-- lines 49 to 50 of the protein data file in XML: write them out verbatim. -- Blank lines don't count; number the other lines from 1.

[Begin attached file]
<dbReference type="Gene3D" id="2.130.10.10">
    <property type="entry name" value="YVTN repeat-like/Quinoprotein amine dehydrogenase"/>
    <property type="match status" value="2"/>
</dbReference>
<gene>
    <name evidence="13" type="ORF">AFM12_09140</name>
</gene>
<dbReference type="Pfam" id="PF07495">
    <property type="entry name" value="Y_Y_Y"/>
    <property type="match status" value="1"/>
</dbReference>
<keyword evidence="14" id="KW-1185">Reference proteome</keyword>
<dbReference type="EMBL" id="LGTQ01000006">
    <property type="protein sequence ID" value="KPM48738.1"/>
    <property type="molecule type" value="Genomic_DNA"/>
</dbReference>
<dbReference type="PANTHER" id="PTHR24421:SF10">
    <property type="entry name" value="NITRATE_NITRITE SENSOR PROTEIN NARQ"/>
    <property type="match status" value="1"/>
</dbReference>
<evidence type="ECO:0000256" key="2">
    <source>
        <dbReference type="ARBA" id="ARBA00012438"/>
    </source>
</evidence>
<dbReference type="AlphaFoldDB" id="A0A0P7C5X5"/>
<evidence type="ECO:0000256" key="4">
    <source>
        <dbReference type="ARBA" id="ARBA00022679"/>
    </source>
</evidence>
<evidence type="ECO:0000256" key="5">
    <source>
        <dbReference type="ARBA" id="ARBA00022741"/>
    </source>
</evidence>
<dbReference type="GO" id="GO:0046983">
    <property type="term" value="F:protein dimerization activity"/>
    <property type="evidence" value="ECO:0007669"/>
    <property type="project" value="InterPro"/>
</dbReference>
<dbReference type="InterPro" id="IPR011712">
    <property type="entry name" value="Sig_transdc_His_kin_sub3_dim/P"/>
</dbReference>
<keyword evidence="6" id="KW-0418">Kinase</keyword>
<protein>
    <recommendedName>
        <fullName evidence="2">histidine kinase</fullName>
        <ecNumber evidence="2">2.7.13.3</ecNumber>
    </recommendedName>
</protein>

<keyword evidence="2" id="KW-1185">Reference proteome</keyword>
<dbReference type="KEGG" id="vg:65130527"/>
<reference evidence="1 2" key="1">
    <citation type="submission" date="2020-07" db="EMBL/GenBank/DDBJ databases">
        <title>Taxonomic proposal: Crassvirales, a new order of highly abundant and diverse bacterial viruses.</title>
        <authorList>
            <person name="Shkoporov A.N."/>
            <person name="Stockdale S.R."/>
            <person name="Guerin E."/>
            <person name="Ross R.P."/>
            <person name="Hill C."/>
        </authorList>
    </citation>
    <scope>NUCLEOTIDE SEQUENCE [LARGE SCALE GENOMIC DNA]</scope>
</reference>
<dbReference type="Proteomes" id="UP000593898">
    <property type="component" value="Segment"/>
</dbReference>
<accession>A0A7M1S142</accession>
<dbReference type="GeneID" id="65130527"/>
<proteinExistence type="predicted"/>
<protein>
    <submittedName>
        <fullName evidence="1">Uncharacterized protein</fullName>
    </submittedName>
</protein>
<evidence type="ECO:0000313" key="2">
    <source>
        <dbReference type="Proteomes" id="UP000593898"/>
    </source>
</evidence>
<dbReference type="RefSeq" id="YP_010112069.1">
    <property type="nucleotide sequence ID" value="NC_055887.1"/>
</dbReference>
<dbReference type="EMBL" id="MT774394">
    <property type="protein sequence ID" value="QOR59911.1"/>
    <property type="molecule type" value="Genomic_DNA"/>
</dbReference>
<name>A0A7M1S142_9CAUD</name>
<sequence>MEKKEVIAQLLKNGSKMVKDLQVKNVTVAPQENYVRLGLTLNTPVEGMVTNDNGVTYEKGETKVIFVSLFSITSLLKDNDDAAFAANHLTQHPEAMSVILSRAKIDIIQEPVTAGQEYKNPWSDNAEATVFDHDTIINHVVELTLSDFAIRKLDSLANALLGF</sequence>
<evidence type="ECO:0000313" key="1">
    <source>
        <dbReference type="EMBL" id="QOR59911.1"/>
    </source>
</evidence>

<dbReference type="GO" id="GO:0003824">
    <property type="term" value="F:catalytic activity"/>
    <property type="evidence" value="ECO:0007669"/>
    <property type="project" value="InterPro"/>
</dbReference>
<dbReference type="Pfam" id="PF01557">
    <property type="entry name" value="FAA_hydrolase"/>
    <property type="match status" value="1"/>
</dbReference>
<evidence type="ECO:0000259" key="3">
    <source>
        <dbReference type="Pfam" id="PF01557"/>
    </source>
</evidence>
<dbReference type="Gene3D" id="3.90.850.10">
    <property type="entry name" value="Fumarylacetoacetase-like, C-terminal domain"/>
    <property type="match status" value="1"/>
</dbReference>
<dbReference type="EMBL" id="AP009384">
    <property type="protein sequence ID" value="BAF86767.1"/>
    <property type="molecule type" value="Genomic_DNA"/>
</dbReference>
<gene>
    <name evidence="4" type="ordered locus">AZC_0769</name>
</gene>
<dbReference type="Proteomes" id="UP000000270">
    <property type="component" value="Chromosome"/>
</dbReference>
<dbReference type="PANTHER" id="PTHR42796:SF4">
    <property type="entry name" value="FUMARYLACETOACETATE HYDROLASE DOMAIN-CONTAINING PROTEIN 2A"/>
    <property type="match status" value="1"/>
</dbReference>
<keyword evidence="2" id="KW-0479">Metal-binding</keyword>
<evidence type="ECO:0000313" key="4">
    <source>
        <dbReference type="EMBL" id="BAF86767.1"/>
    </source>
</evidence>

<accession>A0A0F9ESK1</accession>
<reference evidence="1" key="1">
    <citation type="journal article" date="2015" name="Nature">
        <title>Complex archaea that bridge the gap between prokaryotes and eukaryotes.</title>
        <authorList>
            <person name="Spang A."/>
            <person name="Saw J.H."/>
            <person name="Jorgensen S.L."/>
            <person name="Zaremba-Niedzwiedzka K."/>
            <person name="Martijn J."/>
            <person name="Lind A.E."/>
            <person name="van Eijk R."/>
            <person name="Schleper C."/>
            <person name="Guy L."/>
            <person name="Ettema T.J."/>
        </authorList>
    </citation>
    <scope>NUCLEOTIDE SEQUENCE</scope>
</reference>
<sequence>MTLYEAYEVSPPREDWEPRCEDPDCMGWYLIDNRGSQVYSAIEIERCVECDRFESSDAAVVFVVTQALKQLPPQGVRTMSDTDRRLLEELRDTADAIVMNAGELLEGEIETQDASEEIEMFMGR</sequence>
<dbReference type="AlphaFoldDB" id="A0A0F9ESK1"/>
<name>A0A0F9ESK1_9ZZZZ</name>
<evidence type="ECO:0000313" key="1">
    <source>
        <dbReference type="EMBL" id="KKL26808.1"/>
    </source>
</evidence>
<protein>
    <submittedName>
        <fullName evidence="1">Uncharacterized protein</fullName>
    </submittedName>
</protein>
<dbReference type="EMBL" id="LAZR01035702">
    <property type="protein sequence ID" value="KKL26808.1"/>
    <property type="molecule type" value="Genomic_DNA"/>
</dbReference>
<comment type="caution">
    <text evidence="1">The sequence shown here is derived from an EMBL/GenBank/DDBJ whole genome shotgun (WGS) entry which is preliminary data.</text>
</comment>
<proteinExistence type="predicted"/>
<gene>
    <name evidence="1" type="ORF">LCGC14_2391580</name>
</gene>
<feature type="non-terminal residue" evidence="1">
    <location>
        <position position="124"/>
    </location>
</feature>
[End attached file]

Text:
        <ecNumber evidence="2">2.7.13.3</ecNumber>
    </recommendedName>